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Polymers 2011, 3(1), 193-221; doi:10.3390/polym3010193

Review
Recent Advances in Ocular Drug Delivery Systems
Noriyuki Kuno * and Shinobu Fujii
Research and Development Center, Santen Pharmaceutical Co., Ltd., 8916-16 Takayama-cho, Ikoma-shi, Nara 630-0101, Japan; E-Mail: shinobu.fujii.19@gmail.com
*
Author to whom correspondence should be addressed; E-Mail: noriyuki.kuno@gmail.com; Tel.: +81-743-79-4508; Fax: +81-743-79-4518.
Received: 2 November 2010; in revised form: 9 December 2010 / Accepted: 31 December 2010 /
Published: 6 January 2011

Abstract

: Transport of drugs applied by traditional dosage forms is restricted to the eye, and therapeutic drug concentrations in the target tissues are not maintained for a long duration since the eyes are protected by a unique anatomy and physiology. For the treatment of the anterior segment of the eye, various droppable products to prolong the retention time on the ocular surface have been introduced in the market. On the other hand, direct intravitreal implants, using biodegradable or non-biodegradable polymer technology, have been widely investigated for the treatment of chronic vitreoretinal diseases. There is urgent need to develop ocular drug delivery systems which provide controlled release for the treatment of chronic diseases, and increase patient's and doctor's convenience to reduce the dosing frequency and invasive treatment. In this article, progress of ocular drug delivery systems under clinical trials and in late experimental stage is reviewed.
Keywords:
eye; drug delivery systems; ocular barriers; intravitreal implant

1. Introduction

The eye-ball is an organ protected from exogenous substances and external stress by various barriers (Figure 1), therefore, therapeutic drugs must be transported across several protective barriers regardless of which administration route is utilized, such as eye-drops, and subconjunctival, sub-tenon's and intravitreal injection and/or implant.

For the treatment of the anterior segment of the eye (cornea, conjunctiva, sclera, anterior uvea), usually topical ocular eye-drops are used. An eye-drop, irrespective of the instilled volume, often eliminates rapidly within five to six minutes after administration, and only a small amount (1–3%) of an eye-drop actually reaches the intraocular tissue [1]. Thus, it is difficult to provide and maintain an adequate concentration of drug in the precorneal area. More than 75% of applied ophthalmic solution is lost via nasolachrymal drainage and absorbed systemically via conjunctiva, hence ocular drug availability is very low [2]. To increase ocular bioavailability and prolong the retention time on the ocular surface, numerous ophthalmic vehicles such as viscous solutions, suspensions, emulsions, ointments, aqueous gels, and polymeric inserts, have been investigated for topical application to the eye.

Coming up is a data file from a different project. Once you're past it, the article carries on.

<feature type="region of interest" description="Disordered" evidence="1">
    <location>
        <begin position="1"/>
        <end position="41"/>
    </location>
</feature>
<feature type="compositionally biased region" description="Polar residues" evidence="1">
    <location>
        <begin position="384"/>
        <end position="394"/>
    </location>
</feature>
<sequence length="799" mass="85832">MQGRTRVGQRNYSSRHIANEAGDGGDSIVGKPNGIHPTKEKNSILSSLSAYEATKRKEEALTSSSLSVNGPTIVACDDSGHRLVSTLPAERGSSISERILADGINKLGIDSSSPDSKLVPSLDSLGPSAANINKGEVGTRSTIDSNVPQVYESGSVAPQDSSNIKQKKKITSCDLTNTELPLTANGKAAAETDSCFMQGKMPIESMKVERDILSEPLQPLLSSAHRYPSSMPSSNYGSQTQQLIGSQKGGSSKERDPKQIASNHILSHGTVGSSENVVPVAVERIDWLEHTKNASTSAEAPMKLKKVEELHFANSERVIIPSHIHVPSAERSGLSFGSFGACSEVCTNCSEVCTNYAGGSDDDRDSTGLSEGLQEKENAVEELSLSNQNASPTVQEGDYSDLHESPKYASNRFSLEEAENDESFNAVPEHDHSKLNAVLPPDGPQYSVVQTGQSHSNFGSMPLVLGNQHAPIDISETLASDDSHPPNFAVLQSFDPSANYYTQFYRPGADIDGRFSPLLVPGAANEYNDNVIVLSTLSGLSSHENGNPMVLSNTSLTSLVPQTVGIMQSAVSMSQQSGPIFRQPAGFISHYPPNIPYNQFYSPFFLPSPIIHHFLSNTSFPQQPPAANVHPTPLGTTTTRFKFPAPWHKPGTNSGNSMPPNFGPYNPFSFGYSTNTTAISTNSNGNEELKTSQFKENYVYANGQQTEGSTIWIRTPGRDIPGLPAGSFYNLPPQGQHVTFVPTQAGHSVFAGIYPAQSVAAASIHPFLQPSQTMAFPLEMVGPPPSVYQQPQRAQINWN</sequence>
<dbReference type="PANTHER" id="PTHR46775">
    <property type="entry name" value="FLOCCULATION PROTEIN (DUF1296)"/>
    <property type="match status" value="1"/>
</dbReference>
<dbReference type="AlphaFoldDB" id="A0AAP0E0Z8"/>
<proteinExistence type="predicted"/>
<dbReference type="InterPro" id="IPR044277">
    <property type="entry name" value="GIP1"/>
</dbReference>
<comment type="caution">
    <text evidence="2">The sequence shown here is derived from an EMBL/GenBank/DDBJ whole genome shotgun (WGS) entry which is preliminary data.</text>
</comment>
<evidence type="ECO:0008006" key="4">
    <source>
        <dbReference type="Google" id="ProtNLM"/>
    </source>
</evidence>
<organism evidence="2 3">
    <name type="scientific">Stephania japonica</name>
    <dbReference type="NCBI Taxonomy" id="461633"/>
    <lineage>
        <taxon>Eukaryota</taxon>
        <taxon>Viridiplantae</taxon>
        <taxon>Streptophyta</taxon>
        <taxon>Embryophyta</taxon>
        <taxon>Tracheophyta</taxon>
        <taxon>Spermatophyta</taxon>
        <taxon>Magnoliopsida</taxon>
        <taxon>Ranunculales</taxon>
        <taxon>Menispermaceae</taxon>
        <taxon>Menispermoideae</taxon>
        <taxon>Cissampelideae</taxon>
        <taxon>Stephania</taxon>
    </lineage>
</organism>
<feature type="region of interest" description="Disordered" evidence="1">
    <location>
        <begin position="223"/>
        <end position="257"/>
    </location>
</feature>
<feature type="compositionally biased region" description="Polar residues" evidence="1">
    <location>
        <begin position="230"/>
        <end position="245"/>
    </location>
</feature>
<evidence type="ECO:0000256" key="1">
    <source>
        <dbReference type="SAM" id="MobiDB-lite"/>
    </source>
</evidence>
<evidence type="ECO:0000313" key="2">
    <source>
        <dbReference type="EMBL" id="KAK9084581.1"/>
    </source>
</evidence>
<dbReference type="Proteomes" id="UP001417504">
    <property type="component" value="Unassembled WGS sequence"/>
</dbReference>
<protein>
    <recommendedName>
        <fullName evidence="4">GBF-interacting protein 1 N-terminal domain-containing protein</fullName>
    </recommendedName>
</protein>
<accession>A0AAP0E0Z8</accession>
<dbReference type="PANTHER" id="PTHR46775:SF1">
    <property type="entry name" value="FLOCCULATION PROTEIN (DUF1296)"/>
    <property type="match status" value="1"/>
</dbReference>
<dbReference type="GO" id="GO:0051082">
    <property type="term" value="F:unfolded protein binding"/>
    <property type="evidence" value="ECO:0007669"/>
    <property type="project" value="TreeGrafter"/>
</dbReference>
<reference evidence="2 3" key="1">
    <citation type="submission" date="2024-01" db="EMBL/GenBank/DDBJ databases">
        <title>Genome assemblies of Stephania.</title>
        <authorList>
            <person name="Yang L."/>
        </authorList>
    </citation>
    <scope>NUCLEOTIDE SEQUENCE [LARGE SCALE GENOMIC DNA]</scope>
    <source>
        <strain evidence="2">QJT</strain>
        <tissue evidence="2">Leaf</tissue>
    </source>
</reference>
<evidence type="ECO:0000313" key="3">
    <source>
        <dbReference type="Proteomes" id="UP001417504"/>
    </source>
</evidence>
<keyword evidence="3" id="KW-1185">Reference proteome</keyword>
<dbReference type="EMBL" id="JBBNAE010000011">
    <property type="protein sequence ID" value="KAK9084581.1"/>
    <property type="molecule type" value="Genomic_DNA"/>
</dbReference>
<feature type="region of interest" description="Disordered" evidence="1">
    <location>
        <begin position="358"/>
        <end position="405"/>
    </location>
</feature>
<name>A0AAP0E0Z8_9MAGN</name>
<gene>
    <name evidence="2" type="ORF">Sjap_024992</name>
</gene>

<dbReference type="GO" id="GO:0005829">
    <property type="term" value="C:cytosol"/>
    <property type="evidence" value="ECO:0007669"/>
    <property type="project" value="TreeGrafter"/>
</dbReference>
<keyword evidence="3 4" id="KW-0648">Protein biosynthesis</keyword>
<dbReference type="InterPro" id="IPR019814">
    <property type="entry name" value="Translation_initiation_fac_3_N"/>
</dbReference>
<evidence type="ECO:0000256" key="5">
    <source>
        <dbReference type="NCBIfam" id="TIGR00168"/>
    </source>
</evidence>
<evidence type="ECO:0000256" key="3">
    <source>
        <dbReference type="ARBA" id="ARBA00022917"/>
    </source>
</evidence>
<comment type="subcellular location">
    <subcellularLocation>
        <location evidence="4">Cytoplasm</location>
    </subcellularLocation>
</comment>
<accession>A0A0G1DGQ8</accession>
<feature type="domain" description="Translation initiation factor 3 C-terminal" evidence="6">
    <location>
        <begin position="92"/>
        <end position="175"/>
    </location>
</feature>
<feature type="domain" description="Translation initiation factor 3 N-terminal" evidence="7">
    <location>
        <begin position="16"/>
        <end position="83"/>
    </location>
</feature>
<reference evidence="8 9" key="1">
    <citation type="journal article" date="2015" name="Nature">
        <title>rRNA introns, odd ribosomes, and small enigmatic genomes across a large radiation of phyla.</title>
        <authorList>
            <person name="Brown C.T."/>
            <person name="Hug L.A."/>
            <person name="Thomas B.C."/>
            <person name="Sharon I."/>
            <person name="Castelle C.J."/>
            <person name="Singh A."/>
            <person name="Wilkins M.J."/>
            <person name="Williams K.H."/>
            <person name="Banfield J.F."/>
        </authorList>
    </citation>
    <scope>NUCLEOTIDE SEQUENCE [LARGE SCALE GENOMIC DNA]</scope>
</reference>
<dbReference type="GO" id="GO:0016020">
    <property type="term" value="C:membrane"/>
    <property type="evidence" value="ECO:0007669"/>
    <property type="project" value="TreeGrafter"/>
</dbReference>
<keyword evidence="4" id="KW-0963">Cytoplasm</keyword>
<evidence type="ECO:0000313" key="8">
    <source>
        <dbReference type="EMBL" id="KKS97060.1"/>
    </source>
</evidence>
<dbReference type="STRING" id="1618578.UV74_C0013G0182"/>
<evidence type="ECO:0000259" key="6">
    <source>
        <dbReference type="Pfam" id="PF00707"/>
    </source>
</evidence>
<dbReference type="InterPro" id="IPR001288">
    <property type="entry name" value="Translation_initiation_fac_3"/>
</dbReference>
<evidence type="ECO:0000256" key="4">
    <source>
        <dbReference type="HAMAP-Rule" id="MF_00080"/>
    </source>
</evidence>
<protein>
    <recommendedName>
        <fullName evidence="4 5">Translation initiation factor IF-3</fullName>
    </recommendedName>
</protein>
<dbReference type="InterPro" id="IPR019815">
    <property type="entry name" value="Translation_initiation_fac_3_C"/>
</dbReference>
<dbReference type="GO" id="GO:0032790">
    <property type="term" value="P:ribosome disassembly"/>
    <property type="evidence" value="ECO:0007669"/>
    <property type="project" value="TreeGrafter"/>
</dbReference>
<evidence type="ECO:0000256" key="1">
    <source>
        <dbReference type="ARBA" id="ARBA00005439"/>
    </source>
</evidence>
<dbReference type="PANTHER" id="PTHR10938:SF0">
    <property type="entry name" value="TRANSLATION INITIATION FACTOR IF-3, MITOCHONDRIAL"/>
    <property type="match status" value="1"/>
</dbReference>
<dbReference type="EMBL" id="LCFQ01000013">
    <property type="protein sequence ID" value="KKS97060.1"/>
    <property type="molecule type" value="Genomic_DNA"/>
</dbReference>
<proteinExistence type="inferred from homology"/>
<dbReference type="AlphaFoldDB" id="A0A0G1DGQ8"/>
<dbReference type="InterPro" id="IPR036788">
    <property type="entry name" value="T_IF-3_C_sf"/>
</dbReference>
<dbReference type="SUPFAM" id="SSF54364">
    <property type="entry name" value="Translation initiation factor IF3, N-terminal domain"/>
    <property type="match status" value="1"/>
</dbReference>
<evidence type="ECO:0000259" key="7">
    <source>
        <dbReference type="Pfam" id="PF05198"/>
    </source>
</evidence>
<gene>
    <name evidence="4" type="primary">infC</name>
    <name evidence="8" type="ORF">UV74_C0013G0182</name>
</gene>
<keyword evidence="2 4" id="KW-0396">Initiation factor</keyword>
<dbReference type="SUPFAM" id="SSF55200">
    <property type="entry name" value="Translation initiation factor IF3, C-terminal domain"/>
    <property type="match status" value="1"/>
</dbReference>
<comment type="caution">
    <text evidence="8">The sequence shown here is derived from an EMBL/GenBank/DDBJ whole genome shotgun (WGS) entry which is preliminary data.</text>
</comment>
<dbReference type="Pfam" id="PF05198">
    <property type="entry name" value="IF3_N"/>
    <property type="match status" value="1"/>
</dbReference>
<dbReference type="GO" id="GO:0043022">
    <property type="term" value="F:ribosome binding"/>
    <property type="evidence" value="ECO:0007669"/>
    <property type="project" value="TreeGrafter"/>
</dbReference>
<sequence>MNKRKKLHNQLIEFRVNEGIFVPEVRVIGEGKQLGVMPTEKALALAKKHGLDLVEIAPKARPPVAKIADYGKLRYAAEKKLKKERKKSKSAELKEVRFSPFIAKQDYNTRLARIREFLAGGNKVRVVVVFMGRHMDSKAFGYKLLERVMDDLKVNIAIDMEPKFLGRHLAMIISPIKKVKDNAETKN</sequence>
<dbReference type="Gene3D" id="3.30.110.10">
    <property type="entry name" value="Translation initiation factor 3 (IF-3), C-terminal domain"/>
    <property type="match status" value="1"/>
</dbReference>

In general, topical applied drugs do not reach the posterior segment of the eye (retina, vitreous, choroid), therefore, systemic administration, periocular or intraocular injections of drugs are normally applied in clinical therapeutics [3,4]. However, the unique anatomy and physiology of the eye and its protective barriers prevent the administrated drugs from penetrating into the target tissues. Currently there is also rapidly growing interest in drug delivery systems (DDSs) to the posterior segment of the eye. This trend is toward a polymeric depot system implanted or injected directly into the vitreous, to obtain long-term, sustained release of drugs, as described in Figure 2.

Compliance is also problematic, particularly among patients who have chronic diseases such as glaucoma and refractory chorioretinal diseases, including uveitis, macular edema, neovascular (wet) and atrophic (dry) age-related macular degeneration (AMD), and retinitis pigmentosa (RP). It has been reported nearly 50% of glaucoma patients discontinued all topical ocular hypotensive therapy within six months [5]. Comparatively, for the treatment of neovascular AMD and macular edema secondary to retinal vein occlusion (RVO), standard therapy is intravitreal injections of ranibizumab, an anti-vascular endothelial growth factor (VEGF) monoclonal antibody fragment (Lucentis®, Genentech, Inc., South SanFrancisco, CA, U.S.) once a month [6]. The monthly cost of Lucentis® is about $2,000 and that means effective treatment by Lucentis® faces a serious social problem [7-9]. In addition, frequent intravitreal injections might cause complications, such as endophthalmitis and retinal detachment. Therefore, DDSs for increasing patient's and doctor's convenience are also urgently needed.